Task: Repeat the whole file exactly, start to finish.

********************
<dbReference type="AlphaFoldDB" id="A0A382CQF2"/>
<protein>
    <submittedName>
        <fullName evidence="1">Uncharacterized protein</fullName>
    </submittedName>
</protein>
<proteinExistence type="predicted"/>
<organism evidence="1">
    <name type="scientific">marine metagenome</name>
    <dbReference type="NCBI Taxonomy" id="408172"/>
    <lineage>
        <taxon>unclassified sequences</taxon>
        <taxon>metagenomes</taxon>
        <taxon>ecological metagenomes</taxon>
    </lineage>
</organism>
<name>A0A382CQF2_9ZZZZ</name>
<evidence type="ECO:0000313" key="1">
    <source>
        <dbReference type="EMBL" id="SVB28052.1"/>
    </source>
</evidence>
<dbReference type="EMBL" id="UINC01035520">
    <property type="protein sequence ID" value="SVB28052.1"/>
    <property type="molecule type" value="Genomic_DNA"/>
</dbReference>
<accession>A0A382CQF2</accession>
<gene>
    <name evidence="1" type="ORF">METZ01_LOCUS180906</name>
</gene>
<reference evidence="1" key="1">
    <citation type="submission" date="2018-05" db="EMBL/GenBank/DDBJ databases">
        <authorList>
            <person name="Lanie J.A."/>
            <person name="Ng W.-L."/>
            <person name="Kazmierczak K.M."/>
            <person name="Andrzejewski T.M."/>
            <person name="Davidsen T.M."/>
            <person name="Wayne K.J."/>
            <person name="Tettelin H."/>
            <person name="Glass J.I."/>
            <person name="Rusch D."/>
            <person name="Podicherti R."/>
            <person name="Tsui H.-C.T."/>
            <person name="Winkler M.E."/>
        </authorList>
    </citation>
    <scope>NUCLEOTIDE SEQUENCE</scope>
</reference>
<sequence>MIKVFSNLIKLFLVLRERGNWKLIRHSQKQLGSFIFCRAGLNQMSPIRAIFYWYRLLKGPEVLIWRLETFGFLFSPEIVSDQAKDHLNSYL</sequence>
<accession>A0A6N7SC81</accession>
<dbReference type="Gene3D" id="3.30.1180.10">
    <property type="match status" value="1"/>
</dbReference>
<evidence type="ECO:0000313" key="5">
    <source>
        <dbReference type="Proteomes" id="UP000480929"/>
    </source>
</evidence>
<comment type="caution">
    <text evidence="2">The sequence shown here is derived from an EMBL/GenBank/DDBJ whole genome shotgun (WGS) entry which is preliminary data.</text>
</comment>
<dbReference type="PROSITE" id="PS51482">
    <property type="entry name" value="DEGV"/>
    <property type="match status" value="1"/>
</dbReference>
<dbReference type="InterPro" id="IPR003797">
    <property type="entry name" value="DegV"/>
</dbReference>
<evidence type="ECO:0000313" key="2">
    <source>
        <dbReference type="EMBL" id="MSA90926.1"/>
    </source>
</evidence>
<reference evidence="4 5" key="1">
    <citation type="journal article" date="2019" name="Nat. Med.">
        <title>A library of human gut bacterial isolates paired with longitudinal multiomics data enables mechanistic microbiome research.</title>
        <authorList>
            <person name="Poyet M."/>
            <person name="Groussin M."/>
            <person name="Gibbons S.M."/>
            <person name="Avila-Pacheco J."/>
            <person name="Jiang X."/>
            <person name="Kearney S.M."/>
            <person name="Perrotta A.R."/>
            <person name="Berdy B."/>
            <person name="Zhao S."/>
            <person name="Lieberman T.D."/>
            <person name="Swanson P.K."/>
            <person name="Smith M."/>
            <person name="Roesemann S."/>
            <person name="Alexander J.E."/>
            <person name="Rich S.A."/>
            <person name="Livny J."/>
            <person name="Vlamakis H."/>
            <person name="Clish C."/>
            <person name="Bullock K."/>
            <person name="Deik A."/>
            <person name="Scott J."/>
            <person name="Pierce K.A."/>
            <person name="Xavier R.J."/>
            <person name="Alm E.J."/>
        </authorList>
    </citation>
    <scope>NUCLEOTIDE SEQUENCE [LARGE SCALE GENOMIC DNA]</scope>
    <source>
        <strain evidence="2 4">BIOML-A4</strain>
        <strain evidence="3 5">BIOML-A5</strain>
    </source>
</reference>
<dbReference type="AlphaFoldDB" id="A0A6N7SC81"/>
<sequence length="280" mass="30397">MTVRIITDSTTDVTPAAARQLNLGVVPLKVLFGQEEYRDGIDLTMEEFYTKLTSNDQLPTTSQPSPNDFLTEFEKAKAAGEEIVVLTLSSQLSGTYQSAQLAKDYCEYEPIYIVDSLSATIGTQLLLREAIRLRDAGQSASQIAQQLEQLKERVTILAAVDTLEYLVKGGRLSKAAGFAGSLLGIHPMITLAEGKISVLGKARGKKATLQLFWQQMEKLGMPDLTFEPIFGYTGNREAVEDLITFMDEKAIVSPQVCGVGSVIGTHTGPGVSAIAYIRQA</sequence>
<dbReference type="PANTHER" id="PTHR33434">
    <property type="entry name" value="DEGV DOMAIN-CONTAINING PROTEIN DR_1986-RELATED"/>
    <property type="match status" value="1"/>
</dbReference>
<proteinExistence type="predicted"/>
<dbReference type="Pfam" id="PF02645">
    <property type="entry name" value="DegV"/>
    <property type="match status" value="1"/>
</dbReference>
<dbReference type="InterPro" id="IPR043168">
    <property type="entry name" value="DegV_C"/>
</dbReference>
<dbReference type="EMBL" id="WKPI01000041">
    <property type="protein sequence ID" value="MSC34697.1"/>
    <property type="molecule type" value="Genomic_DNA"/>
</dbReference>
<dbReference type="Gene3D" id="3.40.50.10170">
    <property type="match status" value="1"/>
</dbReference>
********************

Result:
<dbReference type="AlphaFoldDB" id="A0A382CQF2"/>
<protein>
    <submittedName>
        <fullName evidence="1">Uncharacterized protein</fullName>
    </submittedName>
</protein>
<proteinExistence type="predicted"/>
<organism evidence="1">
    <name type="scientific">marine metagenome</name>
    <dbReference type="NCBI Taxonomy" id="408172"/>
    <lineage>
        <taxon>unclassified sequences</taxon>
        <taxon>metagenomes</taxon>
        <taxon>ecological metagenomes</taxon>
    </lineage>
</organism>
<name>A0A382CQF2_9ZZZZ</name>
<evidence type="ECO:0000313" key="1">
    <source>
        <dbReference type="EMBL" id="SVB28052.1"/>
    </source>
</evidence>
<dbReference type="EMBL" id="UINC01035520">
    <property type="protein sequence ID" value="SVB28052.1"/>
    <property type="molecule type" value="Genomic_DNA"/>
</dbReference>
<accession>A0A382CQF2</accession>
<gene>
    <name evidence="1" type="ORF">METZ01_LOCUS180906</name>
</gene>
<reference evidence="1" key="1">
    <citation type="submission" date="2018-05" db="EMBL/GenBank/DDBJ databases">
        <authorList>
            <person name="Lanie J.A."/>
            <person name="Ng W.-L."/>
            <person name="Kazmierczak K.M."/>
            <person name="Andrzejewski T.M."/>
            <person name="Davidsen T.M."/>
            <person name="Wayne K.J."/>
            <person name="Tettelin H."/>
            <person name="Glass J.I."/>
            <person name="Rusch D."/>
            <person name="Podicherti R."/>
            <person name="Tsui H.-C.T."/>
            <person name="Winkler M.E."/>
        </authorList>
    </citation>
    <scope>NUCLEOTIDE SEQUENCE</scope>
</reference>
<sequence>MIKVFSNLIKLFLVLRERGNWKLIRHSQKQLGSFIFCRAGLNQMSPIRAIFYWYRLLKGPEVLIWRLETFGFLFSPEIVSDQAKDHLNSYL</sequence>
<accession>A0A6N7SC81</accession>
<dbReference type="Gene3D" id="3.30.1180.10">
    <property type="match status" value="1"/>
</dbReference>
<evidence type="ECO:0000313" key="5">
    <source>
        <dbReference type="Proteomes" id="UP000480929"/>
    </source>
</evidence>
<comment type="caution">
    <text evidence="2">The sequence shown here is derived from an EMBL/GenBank/DDBJ whole genome shotgun (WGS) entry which is preliminary data.</text>
</comment>
<dbReference type="PROSITE" id="PS51482">
    <property type="entry name" value="DEGV"/>
    <property type="match status" value="1"/>
</dbReference>
<dbReference type="InterPro" id="IPR003797">
    <property type="entry name" value="DegV"/>
</dbReference>
<evidence type="ECO:0000313" key="2">
    <source>
        <dbReference type="EMBL" id="MSA90926.1"/>
    </source>
</evidence>
<reference evidence="4 5" key="1">
    <citation type="journal article" date="2019" name="Nat. Med.">
        <title>A library of human gut bacterial isolates paired with longitudinal multiomics data enables mechanistic microbiome research.</title>
        <authorList>
            <person name="Poyet M."/>
            <person name="Groussin M."/>
            <person name="Gibbons S.M."/>
            <person name="Avila-Pacheco J."/>
            <person name="Jiang X."/>
            <person name="Kearney S.M."/>
            <person name="Perrotta A.R."/>
            <person name="Berdy B."/>
            <person name="Zhao S."/>
            <person name="Lieberman T.D."/>
            <person name="Swanson P.K."/>
            <person name="Smith M."/>
            <person name="Roesemann S."/>
            <person name="Alexander J.E."/>
            <person name="Rich S.A."/>
            <person name="Livny J."/>
            <person name="Vlamakis H."/>
            <person name="Clish C."/>
            <person name="Bullock K."/>
            <person name="Deik A."/>
            <person name="Scott J."/>
            <person name="Pierce K.A."/>
            <person name="Xavier R.J."/>
            <person name="Alm E.J."/>
        </authorList>
    </citation>
    <scope>NUCLEOTIDE SEQUENCE [LARGE SCALE GENOMIC DNA]</scope>
    <source>
        <strain evidence="2 4">BIOML-A4</strain>
        <strain evidence="3 5">BIOML-A5</strain>
    </source>
</reference>
<dbReference type="AlphaFoldDB" id="A0A6N7SC81"/>
<sequence length="280" mass="30397">MTVRIITDSTTDVTPAAARQLNLGVVPLKVLFGQEEYRDGIDLTMEEFYTKLTSNDQLPTTSQPSPNDFLTEFEKAKAAGEEIVVLTLSSQLSGTYQSAQLAKDYCEYEPIYIVDSLSATIGTQLLLREAIRLRDAGQSASQIAQQLEQLKERVTILAAVDTLEYLVKGGRLSKAAGFAGSLLGIHPMITLAEGKISVLGKARGKKATLQLFWQQMEKLGMPDLTFEPIFGYTGNREAVEDLITFMDEKAIVSPQVCGVGSVIGTHTGPGVSAIAYIRQA</sequence>
<dbReference type="PANTHER" id="PTHR33434">
    <property type="entry name" value="DEGV DOMAIN-CONTAINING PROTEIN DR_1986-RELATED"/>
    <property type="match status" value="1"/>
</dbReference>
<proteinExistence type="predicted"/>
<dbReference type="Pfam" id="PF02645">
    <property type="entry name" value="DegV"/>
    <property type="match status" value="1"/>
</dbReference>
<dbReference type="InterPro" id="IPR043168">
    <property type="entry name" value="DegV_C"/>
</dbReference>
<dbReference type="EMBL" id="WKPI01000041">
    <property type="protein sequence ID" value="MSC34697.1"/>
    <property type="molecule type" value="Genomic_DNA"/>
</dbReference>
<dbReference type="Gene3D" id="3.40.50.10170">
    <property type="match status" value="1"/>
</dbReference>